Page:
The decennial Census is the most widespread, critical, and influential government data the U.S. government collects. Population counts established by the Census determine how Congressional districts are drawn and how communities are represented politically. And they also determine how much federal funding flows into a community. Decisions about the need for schools and health clinics are influenced by the Census, as are transit projects, Medicaid funding, development efforts, funding for education programs like HeadStart, and so many more aspects that affect people’s quality of life. Both political representation and funding have significant equity implications—they are the two main levers for addressing disparities, and without an accurate count, their strength is diminished.
COVID-19 has shown how much investment in communities and health infrastructure matters, and how critical it is that people be represented accurately so their needs can be heard and met by the government. But the pandemic has also complicated the Census data collection effort. Response rates are lagging compared to previous years, in large part due to the fact that in-person outreach has had to be put on hold or limited to maintain social distancing. Increased dependency in online responses, too, threatens to leave out lower-income people who may lack access to the technology to fill out and submit the form.
The Census is just one lever to pull in the fight toward racial equity and justice in the U.S., but it’s an important one—and one we can take action on quickly. After the murders of George Floyd, Breonna Taylor, and too many other Black Americans this year—on top of the pandemic that’s disproportionately affecting Black people and people of color—I and the Tableau Foundation team dedicated ourselves to thinking about what more we can do to empower people at the community level to make change. Ensuring people were counted during the Census, and that communities of color are accurately represented and consequently resourced, felt especially urgent as the timeline for completing the Census count winds down.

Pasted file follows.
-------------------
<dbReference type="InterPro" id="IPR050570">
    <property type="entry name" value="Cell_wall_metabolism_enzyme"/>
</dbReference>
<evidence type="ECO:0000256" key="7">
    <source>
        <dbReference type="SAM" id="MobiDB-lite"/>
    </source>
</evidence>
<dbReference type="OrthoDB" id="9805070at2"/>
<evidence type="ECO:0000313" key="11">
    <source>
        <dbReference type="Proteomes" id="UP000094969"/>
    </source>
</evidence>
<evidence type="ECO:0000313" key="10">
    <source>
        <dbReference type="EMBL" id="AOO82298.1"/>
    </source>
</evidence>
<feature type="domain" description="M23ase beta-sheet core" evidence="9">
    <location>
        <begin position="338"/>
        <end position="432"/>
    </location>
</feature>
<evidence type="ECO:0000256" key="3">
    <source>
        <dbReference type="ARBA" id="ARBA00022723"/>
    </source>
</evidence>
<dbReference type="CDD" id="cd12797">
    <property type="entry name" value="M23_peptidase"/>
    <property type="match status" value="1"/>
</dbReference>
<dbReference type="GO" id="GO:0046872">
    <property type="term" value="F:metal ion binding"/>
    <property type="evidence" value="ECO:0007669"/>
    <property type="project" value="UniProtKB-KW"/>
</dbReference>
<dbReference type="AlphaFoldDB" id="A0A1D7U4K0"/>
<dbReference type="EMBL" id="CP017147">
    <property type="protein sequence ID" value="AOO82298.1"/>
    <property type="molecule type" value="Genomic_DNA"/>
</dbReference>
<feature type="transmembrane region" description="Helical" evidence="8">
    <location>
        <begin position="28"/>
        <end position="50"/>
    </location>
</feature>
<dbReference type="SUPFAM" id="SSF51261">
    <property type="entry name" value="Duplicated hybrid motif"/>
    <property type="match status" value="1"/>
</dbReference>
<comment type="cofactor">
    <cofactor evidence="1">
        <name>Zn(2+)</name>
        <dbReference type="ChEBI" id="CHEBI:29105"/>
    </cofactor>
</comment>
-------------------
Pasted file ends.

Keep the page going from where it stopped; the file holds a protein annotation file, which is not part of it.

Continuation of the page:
We got in touch with our partners at Headwaters Economics, who are experts in analyzing data to foreground the needs of marginalized communities. They shared our concerns about the potential for communities of color to be undercounted. “We know that communities of color were underrepresented in the Census from previous years,” says Patty Hernandez Gude, associate director at Headwaters Economics. Historical miscounts in the Census have also engendered mistrust of the system among Black communities and communities of color. People—particularly immigrants and Black people—who have faced disproportionate profiling by law enforcement or government agencies are concerned that giving their information to the Census would make them more vulnerable to targeting without receiving any of the benefits of an accurate count, because they’ve been historically underrepresented. And COVID-19 has created even more barriers to participation. “It makes sense that in a year that people are struggling with health risks and unemployment, and door-to-door outreach is limited, that response rates would be low. All of this adds up to a situation where communities of color stand to be represented even less in the 2020 Census than they have been historically. This would be a monumental step backwards.”